Because the first GP I worked for in 1999 did not support any training, I quickly paid and attended modules I felt would help me in the patients I was seeing. A few years later, I was invited to do the Specialist Practitioner degree so I asked what content would be involved. I realised I had already done much of it at a higher level, but typical in nursing, the uni concerned expected me to not only repeat the modules with them, but also to disregard the ones I had at a higher level.
    Now I am nearer to retirement, I look back, and think in contrast to the popular view, nurses should not be always expected to be the same, except for the core RGN/Diploma/Degree. This does not help nurses who wish to be pioneers, proactive, amidst some who as a lead nurse once said, "We have a lot of G grade phlebotomists!"
    I also resent the assumption that if employed by GPs, nurses have to ask their employer to do things like prescribing which I was blocked from doing, simply because I needed a medically qualified person to supervise me. This is ridiculous because so many GP's do not even know what their nurses can do, they do not know about HCA accountability and would be quite happy for a HCA to "just do a few flu's!". Only this week, my lead GP asked me what a PGD was as I asked him to sign me off on some new ones.
    I still choose to attend probably more GP updates than the GPs themselves do. I do not think for a minute I could work as a GP with no core medical training, but over the years I have acquired many skills where patients have needed my help and I have enjoyed the challenge of researching how to help, often when GPs have not done so.
    For the first time, I have not had a pay rise in 3 years and I was top level 6 when I arrived in 2004, though I do get 6 weeks leave and have always insisted if I need to learn something I will do so and take leave for doing it, within reason.
    I am not planning to retire just yet, but I do wish primary care would start to see that they already have what they need under their noses without yet introducing more confusing titles. All we need is a flexible structure to allow proactive nurses to flourish without jumping through more and more hoops when many of us already have a couple of degrees worth of modules but not necessarily in the format that pleases each institution.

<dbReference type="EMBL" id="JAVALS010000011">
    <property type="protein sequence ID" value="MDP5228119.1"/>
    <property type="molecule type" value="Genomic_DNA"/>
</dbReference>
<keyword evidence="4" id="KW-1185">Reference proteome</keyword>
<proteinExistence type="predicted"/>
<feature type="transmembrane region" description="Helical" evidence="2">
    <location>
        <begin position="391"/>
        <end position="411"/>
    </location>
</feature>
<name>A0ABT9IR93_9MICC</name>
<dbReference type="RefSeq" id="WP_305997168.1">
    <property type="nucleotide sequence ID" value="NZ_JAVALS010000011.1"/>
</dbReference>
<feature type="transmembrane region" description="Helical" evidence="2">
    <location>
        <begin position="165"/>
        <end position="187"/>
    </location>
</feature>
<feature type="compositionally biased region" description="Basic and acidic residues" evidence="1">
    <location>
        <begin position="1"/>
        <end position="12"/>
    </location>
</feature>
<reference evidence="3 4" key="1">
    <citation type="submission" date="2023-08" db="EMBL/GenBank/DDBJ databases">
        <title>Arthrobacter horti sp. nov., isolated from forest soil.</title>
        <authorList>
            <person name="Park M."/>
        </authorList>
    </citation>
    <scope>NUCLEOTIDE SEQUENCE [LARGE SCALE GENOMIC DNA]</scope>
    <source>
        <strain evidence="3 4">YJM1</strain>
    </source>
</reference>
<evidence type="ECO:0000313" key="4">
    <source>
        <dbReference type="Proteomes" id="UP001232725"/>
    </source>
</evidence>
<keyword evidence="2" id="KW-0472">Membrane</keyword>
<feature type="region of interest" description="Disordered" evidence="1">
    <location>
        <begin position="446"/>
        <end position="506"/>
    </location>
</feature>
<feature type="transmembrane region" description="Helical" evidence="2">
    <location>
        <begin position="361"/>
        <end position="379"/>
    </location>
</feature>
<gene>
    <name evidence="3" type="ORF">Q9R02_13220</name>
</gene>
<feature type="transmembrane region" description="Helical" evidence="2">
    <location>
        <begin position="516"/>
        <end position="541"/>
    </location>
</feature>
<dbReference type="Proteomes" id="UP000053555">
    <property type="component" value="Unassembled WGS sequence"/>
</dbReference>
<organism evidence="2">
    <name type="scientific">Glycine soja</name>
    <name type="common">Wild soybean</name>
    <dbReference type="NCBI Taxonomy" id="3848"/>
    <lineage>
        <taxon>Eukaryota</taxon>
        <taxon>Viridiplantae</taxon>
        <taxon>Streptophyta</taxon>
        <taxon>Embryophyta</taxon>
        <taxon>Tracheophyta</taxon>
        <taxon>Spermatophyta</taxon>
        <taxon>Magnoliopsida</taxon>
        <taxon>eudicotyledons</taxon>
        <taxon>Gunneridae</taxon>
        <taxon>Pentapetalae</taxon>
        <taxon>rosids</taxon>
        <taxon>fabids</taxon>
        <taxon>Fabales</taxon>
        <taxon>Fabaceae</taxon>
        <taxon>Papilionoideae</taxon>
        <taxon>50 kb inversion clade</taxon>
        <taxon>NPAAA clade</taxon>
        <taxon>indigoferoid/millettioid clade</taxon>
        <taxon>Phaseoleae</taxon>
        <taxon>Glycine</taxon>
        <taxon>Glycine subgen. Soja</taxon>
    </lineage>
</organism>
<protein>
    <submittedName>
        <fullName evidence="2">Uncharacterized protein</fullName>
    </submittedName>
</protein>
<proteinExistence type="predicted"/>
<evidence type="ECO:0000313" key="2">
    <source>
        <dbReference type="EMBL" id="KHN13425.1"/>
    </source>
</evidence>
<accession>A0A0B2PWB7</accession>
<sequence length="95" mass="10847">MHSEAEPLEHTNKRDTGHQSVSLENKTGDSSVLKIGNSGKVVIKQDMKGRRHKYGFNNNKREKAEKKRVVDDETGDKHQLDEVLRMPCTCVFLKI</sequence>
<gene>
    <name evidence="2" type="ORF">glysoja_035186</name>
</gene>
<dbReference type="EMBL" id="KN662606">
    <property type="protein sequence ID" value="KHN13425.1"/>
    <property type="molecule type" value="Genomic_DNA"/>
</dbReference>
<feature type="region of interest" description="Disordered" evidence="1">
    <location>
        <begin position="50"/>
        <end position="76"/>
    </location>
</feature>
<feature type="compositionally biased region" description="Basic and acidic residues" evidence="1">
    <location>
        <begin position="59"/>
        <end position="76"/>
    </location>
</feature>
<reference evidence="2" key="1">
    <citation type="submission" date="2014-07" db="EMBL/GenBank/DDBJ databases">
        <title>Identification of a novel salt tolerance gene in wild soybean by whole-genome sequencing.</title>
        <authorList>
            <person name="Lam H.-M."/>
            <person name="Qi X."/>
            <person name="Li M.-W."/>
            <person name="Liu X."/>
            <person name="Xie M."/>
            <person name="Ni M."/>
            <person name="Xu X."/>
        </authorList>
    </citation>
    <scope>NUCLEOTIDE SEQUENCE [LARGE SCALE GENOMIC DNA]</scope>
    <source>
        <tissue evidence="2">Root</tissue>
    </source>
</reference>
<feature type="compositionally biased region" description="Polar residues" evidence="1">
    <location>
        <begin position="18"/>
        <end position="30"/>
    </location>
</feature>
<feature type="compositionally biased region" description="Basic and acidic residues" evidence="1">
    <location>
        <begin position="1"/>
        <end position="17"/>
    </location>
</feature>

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  • cant see how many more pateints we can see, some days I se 50 pateints in a day with no break

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  • If Practice Nurses are expected to professionally keep pace with the growing needs of Primary Care, then they need to be trained properly/given time to study and pass all appropriate exams. There are some GP practices out there, that will do everything as cheaply as possible as long as it does not impact on their wallet (It is mean of me to say this but I cannot think of any other reason).
    I was working as a Nurse Practitioner within Primary Care - only without the qualifications.

    Would the GPs have supported me if anything had gone wrong? I seriously doubt it.

    Did I ask for further training and qualifications? All the time, but the GPs did not agree.

    There needs to be some professional obligation placed upon all GPs that if they ask their Practice Nurse to work in a certain role within the practice, that the Practice Nurse is trained and supported to achieve that role.
    Surely there is a duty of care in there somewhere? Not just to the patient but to the nurse?

    Whilst this need for further training is 'optional', I cannot see there being many GP surgeries out there that will train their nurses properly.
    If GP practiced were made to train their nurses properly, it would make it safe for everyone and be an investment in the future.
    There must be somebody, somewhere, with the power, that could sort this lamentable situation out.